Find your way past Miami’s big art fairs, pop-up galleries and dazzling fêtes, and follow your senses to the kitchen, where some of Miami’s most talented chefs are putting their art on the table. From artful presentations to museum cafés, visit these five must-try Miami restaurants for culinary pièces de résistance.
1. R House, Wynwood
At R House in Wynwood, food, music and art collide. During Art Week only, order the special Paint Palette Pizzetta topped with local mozzarella, Italian parmesan and executive chef-owner Rocco Carulli’s housemade heirloom tomato marinara. Sauces of roasted red pepper, beet purée and arugula pesto are positioned around the pie, allowing Carulli to “paint” them on with brushes.
“I think this is an easy way to taste all the colors of R House,” Carulli said. “Every plate starts as a blank canvas, ready to be decorated by the chef.”
2727 Northwest Second Avenue, Miami; 305-576-0201; rhousewynwood.com.
2. LaMuse Cafe, Downtown Miami
Head to Avant Gallery, in the Epic Hotel, and you’ll discover a hidden, fairytale-like café living among the art. Here, expect light yet satisfying dishes like Picasso’s Prosciutto & Melon. On this starter, pieces of cantaloupe are infused with fresh raspberry juice for a jolt of sweet and tart, then wrapped in imported prosciutto. It’s all served with a smattering of fresh basil, crumbled walnuts and raspberries drizzled in a housemade balsamic reduction.
“Some of the dishes are named after people, like Brigitte Bardot, Kate Moss, Dora Maar and Kiki de Montparnasse. These are the actual ‘muses’ that inspired some of the most famous artists,” said Dirk DeSouza, who works with restaurant founder and owner Dmitry Prut. “That’s where the inspiration for the restaurant came from. It’s really a celebration of women.”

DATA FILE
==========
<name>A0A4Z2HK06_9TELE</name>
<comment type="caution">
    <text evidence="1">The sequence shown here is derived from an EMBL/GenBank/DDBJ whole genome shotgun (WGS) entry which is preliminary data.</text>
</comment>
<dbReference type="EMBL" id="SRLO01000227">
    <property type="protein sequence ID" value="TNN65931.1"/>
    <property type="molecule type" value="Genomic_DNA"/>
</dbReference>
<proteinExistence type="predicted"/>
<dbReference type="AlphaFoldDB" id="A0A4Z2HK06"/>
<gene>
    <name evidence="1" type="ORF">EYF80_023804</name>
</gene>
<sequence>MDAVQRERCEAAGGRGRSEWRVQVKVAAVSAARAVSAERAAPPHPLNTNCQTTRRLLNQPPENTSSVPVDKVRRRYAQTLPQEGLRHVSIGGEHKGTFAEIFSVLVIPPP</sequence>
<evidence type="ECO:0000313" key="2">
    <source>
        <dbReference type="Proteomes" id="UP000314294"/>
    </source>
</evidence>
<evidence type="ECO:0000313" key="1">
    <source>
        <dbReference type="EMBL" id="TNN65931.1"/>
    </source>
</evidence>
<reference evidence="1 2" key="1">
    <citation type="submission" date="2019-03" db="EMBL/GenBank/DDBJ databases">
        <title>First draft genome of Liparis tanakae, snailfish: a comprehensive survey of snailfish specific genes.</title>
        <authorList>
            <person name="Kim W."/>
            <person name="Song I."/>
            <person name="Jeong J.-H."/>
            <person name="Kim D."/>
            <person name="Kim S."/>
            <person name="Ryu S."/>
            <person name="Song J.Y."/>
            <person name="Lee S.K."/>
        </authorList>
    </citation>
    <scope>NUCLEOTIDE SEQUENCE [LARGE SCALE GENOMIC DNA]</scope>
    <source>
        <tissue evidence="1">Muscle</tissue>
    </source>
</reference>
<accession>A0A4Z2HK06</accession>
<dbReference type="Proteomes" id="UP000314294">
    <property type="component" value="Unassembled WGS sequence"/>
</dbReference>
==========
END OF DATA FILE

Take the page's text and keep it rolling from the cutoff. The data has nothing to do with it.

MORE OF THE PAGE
270 Biscayne Boulevard Way, Miami; 305-400-0036; lamusecafe.com.
3. Pao by Paul Qui, Miami Beach
The brainchild of James Beard Award-winning chef Paul Qui, Pao — at the Faena — takes a playful approach to fancy, modern Asian cuisine. Drawing on this whimsy is Qui’s Uni-Corn appetizer, a nod to Damien Hirst’s $6.5 million unicorn statue, The Golden Myth, that stands in the center of the gold-domed dining room.
“I wanted to create a dish that would complement our Hirst unicorn by featuring both uni and corn,” Qui said. “It had to have a stunning presentation to do justice to the art, but at the same time, be comforting and inviting.”
Served in a spiky sea urchin shell, Uni-Corn is made with grilled sweet corn pudding, Santa Barbara sea urchin, sake aioli, chile de árbol and lime.
3201 Collins Avenue, Miami Beach; 786-655-5600; faena.com/miami-beach/restaurant.
4. Verde, Downtown Miami
For executive chef Kaytlin Dangaran of Verde, which overlooks Biscayne Bay from Pérez Art Museum Miami, food is her creative outlet. Much like the contemporary collections hanging on PAMM’s walls, at Verde, classic dishes offer a taste of Miami in a very modern way. Take the Pizza Fritte appetizer, for example.
“We start with fresh dough, made in-house, and forming it into strips,” Dangaran said. “We then flash-fry the dough for a warm, crispy texture, and top it off with pepperonata, basil and parmesan. It’s like a savory funnel cake.”
1103 Biscayne Boulevard, Miami; 786-345-5697; pamm.org/dining.
5. Wynwood Kitchen & Bar, Wynwood
“If you come to Wynwood and don’t visit Wynwood Walls, you didn’t really visit Wynwood,” Michael Seitman said. We could say the same about Wynwood Kitchen & Bar, where Seitman is sous chef. Known for its Latin-fusion tapas and funky murals, WKB is worth a visit for Seitman’s 48-Hour Crispy Pork. It comes complete with white cheddar-chipotle grits, pork jus and house-pickled peppers.
“The marinating, braising and cooking process takes a couple of days, which allows all the flavors to marry and work together, giving a true dining experience in a single dish,” he said. “Every component is a labor of love.”
2550 Northwest Second Avenue, Miami; 305-722-8959; wynwoodkitchenandbar.com.